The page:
This documentation is for Dovecot v2.x, see wiki1 for v1.x documentation.

Passwd

User is looked up using getpwent() call, which usually looks into /etc/passwd file, but depending on [http://en.wikipedia.org/wiki/Name_Service_Switch NSS] configuration it may also look up the user from eg. LDAP database.

Most commonly used as a user database. Many systems use shadow passwords nowadays so it doesn't usually work as a password database. BSDs are an exception to this, they still set the password field even with shadow passwords.

The lookup is by default done in the primary dovecot-auth process, so if NSS is configured to do the lookups from an external server, it slows down all the other authentications while waiting for the reply. To avoid that, you can use blocking=yes argument to do the lookups in auth worker processes:

# NOTE: v1.0.rc23 and later only
userdb passwd {
  args = blocking=yes
}

nss_ldap

nss_ldap can in some cases return wrong user's information and cause users to log in as each others. With 1.0.rc23 and later you can fix this by using the blocking=yes setting as described above.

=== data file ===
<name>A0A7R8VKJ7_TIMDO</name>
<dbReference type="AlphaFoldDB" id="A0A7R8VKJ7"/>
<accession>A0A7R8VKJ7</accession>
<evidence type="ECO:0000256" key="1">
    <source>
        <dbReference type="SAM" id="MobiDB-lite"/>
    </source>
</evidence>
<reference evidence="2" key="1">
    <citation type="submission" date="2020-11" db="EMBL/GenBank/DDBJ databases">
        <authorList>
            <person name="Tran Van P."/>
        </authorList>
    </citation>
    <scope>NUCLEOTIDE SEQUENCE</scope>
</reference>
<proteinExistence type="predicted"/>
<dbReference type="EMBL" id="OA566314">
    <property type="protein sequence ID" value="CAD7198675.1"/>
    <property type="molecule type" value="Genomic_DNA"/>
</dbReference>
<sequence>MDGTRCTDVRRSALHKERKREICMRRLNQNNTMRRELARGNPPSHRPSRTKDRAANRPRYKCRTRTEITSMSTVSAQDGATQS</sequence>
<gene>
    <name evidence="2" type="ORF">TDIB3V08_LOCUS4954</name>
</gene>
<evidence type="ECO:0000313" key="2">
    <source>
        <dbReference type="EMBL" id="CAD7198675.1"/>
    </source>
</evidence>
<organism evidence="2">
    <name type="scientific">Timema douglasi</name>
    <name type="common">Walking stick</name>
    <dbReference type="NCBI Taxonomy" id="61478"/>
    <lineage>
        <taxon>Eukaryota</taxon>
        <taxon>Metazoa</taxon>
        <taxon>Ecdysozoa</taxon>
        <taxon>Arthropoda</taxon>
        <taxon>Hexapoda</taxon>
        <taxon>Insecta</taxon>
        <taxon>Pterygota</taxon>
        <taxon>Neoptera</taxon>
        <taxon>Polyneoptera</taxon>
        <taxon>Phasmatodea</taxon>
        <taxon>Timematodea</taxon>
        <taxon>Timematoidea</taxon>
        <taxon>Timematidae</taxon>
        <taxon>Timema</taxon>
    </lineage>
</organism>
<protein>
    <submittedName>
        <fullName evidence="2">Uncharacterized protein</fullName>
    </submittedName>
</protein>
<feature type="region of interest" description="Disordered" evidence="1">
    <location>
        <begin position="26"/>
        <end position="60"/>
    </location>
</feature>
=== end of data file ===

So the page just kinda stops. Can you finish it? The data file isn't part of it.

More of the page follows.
There's a nss_ldap bug about this in [https://bugzilla.redhat.com/bugzilla/show_bug.cgi?id=154314 RedHat's Bugzilla].

If you are using PAM + nss_ldap for all of your login needs (empty /etc/passwd, /etc/nsswitch.conf uses passwd: ldap, etc.) then a good starting configuration might look like:

# NOTE: v1.0.rc23 and later only
  userdb passwd {
    args = blocking=yes
  }
  passdb pam {
    args = dovecot
  }

This would be defined as: blocking=no pam, blocking=yes nss_ldap: No memory leaks. Fixes nss_ldap problems. Each PAM lookup is done in a forked process. NSS lookups are done in auth worker processes. No lookup blocks others.